*3 There the parents were divorced in a North Carolina court. The divorce decree granted custody of the children to the mother, a non-Indian. The children and the father were members of the Cherokee tribe. Four years after the divorce the father obtained a custody order from the Cherokee Indian Court, and he took the children from the mother's home to the reservation. The mother then had her custody order enforced by having a North Carolina deputy sheriff enter the reservation and return the children to her. The father and the Cherokee tribe filed a writ of habeas corpus in U.S. District Court claiming that the custody dispute should be resolved in the tribal court relying "on the general federal policy acknowledging Indian sovereignty and the Indian Child Welfare Act." 872 F.2d at 69. In construing 28 U.S.C. § 1903(1) the Court held:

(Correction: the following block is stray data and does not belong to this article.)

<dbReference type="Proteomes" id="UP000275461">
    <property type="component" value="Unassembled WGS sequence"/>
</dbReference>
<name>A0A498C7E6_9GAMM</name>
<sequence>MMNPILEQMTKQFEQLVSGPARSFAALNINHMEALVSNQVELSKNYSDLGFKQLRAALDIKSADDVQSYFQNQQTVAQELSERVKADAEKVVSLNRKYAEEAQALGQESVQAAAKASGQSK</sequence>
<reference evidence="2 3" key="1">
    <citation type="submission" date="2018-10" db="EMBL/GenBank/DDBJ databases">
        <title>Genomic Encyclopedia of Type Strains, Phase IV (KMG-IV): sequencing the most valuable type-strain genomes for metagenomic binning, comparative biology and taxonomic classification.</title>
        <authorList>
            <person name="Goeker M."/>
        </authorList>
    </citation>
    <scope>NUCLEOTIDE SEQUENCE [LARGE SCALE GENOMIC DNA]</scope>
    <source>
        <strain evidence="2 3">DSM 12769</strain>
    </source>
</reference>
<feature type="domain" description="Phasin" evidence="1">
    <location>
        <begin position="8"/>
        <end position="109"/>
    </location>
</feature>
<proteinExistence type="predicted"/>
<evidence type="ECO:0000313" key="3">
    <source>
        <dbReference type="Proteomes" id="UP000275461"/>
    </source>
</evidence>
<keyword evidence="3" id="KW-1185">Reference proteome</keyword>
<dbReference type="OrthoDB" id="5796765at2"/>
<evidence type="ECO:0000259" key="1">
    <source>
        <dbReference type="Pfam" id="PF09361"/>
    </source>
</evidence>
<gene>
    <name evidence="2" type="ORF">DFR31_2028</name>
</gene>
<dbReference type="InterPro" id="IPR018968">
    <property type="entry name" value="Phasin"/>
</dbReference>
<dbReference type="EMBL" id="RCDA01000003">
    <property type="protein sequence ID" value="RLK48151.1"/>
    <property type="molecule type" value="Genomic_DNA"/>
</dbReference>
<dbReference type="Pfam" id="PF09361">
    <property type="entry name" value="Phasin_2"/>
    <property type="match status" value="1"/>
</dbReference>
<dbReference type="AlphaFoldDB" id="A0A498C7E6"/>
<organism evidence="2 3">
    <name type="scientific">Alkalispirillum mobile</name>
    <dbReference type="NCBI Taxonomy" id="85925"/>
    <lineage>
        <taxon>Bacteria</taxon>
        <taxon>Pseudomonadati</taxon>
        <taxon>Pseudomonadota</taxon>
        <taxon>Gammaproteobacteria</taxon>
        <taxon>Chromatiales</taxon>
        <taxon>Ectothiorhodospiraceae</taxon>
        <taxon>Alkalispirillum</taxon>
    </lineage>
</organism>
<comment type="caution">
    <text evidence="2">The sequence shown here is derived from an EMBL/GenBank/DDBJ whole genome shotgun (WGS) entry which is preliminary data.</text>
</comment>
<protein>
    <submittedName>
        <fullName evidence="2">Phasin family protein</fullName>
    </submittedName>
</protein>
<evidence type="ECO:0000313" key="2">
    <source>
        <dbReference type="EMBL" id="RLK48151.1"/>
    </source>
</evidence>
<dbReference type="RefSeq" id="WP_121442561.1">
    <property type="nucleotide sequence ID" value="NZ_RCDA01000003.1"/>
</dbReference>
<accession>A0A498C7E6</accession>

This statutory exclusion clearly indicates that a state court may lawfully award custody of an Indian child to a non-Indian parent in a divorce proceeding. The Act does not confer exclusive jurisdiction on either a tribal court or a state court to award custody of children in a divorce proceeding. Rather, the Act discloses that Congress recognized that there can be concurrent jurisdiction in state and tribal courts. 872 F.2d at 69.

I further conclude that even in the absence of 28 U.S.C. §§ 1903(1) and  1911(a), a state court's jurisdiction over a custody proceeding between an Indian and a non-Indian would not violate the rule established in Williams v. Lee, supra, where, as here, the parents married and cohabited off the reservation and the child was born and raised off the reservation until their separation. See also LeClair v. Powers, 632 P.2d 370 (Okla.1981); Harris v. Young, 473 N.W.2d 141 (S.D.1991). The cases the wife relies on do not involve custody disputes between parents incidental to or after a divorce and are therefore distinguishable.

Full Faith and Credit